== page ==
28. Badimon, L.; Cubedo, J. Adipose tissue depots and inflammation: Effects on plasticity and resident mesenchymal stem cell function. Cardiovasc. Res. 2017, 113, 1064–1073.
  29. Roldan, M.; Macias-Gonzalez, M.; Garcia, R.; Tinahones, F.J.; Martin, M. Obesity short-circuits stemness gene network in human adipose multipotent stem cells. FASEB J. 2011, 25, 4111–4126.
  30. Oñate, B.; Vilahur, G.; Ferrer-Lorente, R.; Ybarra, J.; Díez-Caballero, A.; Ballesta-López, C.; Moscatiello, F.; Herrero, J.; Badimon, L. The subcutaneous adipose tissue reservoir of functionally active stem cells is reduced in obese patients. FASEB J. 2012, 26, 4327–4336.
  31. Zhu, X.Y.; Klomjit, N.; Conley, S.M.; Ostlie, M.M.; Jordan, K.L.; Lerman, A.; Lerman, L.O. Impaired immunomodulatory capacity in adipose tissue-derived mesenchymal stem/stromal cells isolated from obese patients. J. Cell. Mol. Med. 2021, 25, 9051–9059.
  32. Juntunen, M.; Heinonen, S.; Huhtala, H.; Rissanen, A.; Kaprio, J.; Kuismanen, K.; Pietiläinen, K.H.; Miettinen, S.; Patrikoski, M. Evaluation of the effect of donor weight on adipose stromal/stem cell characteristics by using weight-discordant monozygotic twin pairs. Stem Cell Res. Ther. 2021, 12, 516.
  33. Harrison, M.A.A.; Wise, R.M.; Benjamin, B.P.; Hochreiner, E.M.; Mohiuddin, O.A.; Bunnell, B.A. Adipose-Derived Stem Cells from Obese Donors Polarize Macrophages and Microglia toward a Pro-Inflammatory Phenotype. Cells 2020, 10, 26.
  34. Eirin, A.; Meng, Y.; Zhu, X.Y.; Li, Y.; Saadiq, I.M.; Jordan, K.L.; Tang, H.; Lerman, A.; van Wijnen, A.J.; Lerman, L.O. The Micro-RNA Cargo of Extracellular Vesicles Released by Human Adipose Tissue-Derived Mesenchymal Stem Cells Is Modified by Obesity. Front. Cell. Dev. Biol. 2021, 9, 660851.
  35. De Girolamo, L.; Stanco, D.; Salvatori, L.; Coroniti, G.; Arrigoni, E.; Silecchia, G.; Russo, M.A.; Niada, S.; Petrangeli, E.; Brini, A.T. Stemness and osteogenic and adipogenic potential are differently impaired in subcutaneous and visceral adipose derived stem cells (ASCs) isolated from obese donors. Int. J. Immunopathol. Pharmacol. 2013, 26, 11–21.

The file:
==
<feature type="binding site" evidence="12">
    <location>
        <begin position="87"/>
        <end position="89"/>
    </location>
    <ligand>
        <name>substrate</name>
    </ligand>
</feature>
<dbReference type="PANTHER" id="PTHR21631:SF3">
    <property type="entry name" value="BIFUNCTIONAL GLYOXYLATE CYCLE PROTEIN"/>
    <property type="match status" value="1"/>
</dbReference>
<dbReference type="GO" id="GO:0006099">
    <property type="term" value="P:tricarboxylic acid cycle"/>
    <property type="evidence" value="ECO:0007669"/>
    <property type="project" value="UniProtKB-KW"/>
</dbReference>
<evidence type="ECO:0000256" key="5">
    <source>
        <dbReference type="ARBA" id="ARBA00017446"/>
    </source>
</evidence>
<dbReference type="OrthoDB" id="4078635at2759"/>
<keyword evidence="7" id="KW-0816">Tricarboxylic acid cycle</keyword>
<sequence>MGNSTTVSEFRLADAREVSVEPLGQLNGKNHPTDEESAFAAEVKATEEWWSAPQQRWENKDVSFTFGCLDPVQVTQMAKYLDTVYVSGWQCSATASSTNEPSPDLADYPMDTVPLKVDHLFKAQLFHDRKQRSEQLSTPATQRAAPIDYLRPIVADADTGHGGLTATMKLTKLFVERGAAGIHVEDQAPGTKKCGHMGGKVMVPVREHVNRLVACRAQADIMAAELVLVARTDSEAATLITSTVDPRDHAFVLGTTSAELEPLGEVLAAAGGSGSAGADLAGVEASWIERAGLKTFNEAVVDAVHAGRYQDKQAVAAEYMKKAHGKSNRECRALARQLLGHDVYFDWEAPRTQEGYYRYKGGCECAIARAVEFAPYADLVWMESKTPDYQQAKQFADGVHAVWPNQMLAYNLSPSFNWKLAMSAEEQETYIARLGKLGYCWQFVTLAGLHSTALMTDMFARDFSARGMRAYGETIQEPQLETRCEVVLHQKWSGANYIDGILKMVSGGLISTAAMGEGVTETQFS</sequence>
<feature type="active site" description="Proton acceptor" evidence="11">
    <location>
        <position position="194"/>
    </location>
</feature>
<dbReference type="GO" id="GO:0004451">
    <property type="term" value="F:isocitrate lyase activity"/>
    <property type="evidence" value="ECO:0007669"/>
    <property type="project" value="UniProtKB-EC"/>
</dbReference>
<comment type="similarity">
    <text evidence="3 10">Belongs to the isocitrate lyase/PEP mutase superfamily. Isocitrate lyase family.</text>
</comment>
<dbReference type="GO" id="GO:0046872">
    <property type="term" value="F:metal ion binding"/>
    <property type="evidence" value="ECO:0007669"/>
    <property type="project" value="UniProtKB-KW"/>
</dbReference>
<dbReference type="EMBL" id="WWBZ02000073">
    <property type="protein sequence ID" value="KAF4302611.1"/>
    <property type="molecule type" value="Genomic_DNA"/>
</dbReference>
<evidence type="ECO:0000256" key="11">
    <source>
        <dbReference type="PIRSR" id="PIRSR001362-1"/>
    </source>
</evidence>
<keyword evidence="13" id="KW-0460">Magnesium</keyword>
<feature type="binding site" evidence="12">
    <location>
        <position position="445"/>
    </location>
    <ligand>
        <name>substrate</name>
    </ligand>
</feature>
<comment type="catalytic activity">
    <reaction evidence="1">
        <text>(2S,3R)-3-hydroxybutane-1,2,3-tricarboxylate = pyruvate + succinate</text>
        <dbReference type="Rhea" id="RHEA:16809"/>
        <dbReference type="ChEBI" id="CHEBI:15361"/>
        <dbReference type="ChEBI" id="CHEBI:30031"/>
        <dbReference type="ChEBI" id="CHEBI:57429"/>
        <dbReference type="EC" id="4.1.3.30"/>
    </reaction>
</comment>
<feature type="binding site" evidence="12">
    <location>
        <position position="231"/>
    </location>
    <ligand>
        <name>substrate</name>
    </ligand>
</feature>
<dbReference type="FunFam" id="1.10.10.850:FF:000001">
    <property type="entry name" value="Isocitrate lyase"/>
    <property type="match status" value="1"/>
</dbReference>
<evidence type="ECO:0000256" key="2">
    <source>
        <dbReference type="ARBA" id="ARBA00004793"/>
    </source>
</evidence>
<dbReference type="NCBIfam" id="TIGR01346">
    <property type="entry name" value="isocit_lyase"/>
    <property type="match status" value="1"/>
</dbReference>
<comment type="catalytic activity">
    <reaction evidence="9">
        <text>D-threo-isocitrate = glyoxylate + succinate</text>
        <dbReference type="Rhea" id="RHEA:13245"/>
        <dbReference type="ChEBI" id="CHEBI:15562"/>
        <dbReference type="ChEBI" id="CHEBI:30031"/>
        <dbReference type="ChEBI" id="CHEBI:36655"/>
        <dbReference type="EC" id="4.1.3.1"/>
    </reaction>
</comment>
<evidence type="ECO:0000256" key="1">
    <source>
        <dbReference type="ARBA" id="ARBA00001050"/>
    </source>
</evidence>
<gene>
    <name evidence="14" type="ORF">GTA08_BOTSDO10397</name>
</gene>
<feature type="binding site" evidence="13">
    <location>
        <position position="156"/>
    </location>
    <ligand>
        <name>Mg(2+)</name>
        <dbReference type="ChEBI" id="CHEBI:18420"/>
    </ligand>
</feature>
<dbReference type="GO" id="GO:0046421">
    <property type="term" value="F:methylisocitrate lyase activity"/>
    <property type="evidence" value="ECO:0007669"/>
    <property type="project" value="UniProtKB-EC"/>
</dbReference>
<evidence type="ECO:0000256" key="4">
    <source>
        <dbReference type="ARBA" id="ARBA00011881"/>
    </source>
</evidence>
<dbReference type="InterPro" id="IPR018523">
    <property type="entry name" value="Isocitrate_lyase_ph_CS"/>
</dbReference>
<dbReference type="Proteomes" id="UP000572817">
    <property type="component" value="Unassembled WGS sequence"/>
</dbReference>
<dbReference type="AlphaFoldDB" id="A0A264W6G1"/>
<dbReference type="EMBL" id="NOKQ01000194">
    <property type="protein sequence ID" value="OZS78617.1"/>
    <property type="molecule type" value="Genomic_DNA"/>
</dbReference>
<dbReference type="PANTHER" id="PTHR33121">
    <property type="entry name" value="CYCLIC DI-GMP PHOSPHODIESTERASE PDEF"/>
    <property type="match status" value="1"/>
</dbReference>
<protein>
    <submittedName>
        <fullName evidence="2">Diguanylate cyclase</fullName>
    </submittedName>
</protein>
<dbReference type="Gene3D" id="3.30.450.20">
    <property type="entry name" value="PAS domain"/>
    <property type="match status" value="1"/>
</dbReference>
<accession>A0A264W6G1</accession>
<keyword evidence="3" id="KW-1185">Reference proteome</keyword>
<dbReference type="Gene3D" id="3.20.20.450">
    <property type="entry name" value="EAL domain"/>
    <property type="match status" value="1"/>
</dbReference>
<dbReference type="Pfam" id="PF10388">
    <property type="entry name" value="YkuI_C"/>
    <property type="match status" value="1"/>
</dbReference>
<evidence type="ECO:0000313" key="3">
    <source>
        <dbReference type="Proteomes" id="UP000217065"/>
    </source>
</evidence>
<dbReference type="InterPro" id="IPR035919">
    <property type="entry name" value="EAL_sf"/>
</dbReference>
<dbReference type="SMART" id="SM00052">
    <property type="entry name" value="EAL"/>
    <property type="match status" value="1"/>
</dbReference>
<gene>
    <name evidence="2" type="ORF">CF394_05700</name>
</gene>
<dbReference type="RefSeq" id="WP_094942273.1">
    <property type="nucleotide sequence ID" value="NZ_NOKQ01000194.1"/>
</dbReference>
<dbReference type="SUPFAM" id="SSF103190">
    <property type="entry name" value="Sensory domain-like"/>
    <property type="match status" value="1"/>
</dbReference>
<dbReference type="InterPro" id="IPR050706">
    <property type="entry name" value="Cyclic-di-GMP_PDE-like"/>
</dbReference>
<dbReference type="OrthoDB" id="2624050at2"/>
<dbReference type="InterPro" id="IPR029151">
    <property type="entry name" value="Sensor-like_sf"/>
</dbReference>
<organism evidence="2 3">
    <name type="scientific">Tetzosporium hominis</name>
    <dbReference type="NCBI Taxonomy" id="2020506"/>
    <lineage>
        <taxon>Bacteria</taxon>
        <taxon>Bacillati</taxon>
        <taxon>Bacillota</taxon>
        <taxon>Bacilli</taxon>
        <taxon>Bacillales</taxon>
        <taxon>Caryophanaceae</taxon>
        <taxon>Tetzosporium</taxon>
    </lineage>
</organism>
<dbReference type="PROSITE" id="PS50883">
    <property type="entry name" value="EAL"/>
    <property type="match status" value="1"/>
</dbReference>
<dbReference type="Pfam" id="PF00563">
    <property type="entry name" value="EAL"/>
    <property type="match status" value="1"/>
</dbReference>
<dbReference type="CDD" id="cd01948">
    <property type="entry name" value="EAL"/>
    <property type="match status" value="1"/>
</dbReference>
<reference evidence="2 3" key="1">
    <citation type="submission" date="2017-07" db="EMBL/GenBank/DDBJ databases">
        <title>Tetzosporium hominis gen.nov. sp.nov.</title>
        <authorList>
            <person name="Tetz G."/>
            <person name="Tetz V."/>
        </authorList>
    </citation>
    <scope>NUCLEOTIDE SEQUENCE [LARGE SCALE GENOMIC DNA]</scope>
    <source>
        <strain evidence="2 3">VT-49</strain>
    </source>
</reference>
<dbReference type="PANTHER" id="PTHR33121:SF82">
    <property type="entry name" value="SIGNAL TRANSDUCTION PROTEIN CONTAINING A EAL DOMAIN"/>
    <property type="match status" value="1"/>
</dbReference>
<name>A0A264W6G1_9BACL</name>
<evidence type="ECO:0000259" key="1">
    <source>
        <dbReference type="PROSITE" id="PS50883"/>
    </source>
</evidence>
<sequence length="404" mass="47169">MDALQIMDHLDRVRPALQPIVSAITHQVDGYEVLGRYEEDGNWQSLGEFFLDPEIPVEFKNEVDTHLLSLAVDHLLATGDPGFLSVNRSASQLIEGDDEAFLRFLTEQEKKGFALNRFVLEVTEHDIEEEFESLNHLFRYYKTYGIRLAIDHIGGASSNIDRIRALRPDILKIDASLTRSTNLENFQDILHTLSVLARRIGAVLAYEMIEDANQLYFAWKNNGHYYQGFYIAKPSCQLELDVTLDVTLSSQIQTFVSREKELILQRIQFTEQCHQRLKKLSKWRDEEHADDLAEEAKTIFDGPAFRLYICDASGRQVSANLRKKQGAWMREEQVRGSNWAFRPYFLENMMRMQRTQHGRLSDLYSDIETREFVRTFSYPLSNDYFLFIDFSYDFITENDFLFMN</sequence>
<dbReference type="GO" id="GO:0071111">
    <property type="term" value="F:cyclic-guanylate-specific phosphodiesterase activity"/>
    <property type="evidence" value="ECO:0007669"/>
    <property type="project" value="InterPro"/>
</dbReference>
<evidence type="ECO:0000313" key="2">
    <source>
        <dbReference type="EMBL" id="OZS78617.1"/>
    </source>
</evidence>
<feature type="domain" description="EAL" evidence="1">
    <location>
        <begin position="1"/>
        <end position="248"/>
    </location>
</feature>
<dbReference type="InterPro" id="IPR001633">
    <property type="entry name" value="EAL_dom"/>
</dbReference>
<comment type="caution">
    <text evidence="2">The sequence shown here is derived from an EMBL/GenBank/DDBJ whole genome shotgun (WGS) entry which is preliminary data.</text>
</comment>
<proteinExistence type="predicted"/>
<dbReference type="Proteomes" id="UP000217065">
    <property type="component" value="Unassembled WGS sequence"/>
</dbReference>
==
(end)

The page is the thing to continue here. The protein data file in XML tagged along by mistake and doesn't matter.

36. Oliva-Olivera, W.; Leiva Gea, A.; Lhamyani, S.; Coín-Aragüez, L.; Alcaide Torres, J.; Bernal-López, M.R.; García-Luna, P.P.; Morales Conde, S.; Fernández-Veledo, S.; El Bekay, R.; et al. Differences in the Osteogenic Differentiation Capacity of Omental Adipose-Derived Stem Cells in Obese Patients With and Without Metabolic Syndrome. Endocrinology 2015, 156, 4492–4501.
  37. Strong, A.L.; Hunter, R.S.; Jones, R.B.; Bowles, A.C.; Dutreil, M.F.; Gaupp, D.; Hayes, D.J.; Gimble, J.M.; Levi, B.; McNulty, M.A.; et al. Obesity inhibits the osteogenic differentiation of human adipose-derived stem cells. J. Transl. Med. 2016, 14, 27.
  38. Shaito, A.; Saliba, J.; Husari, A.; El-Harakeh, M.; Chhouri, H.; Hashem, Y.; Shihadeh, A.; El-Sabban, M. Electronic Cigarette Smoke Impairs Normal Mesenchymal Stem Cell Differentiation. Sci. Rep. 2017, 7, 14281.
  39. Aspera-Werz, R.H.; Ehnert, S.; Müller, M.; Zhu, S.; Chen, T.; Weng, W.; Jacoby, J.; Nussler, A.K. Assessment of tobacco heating system 2.4 on osteogenic differentiation of mesenchymal stem cells and primary human osteoblasts compared to conventional cigarettes. World. J. Stem Cells 2020, 12, 841–856.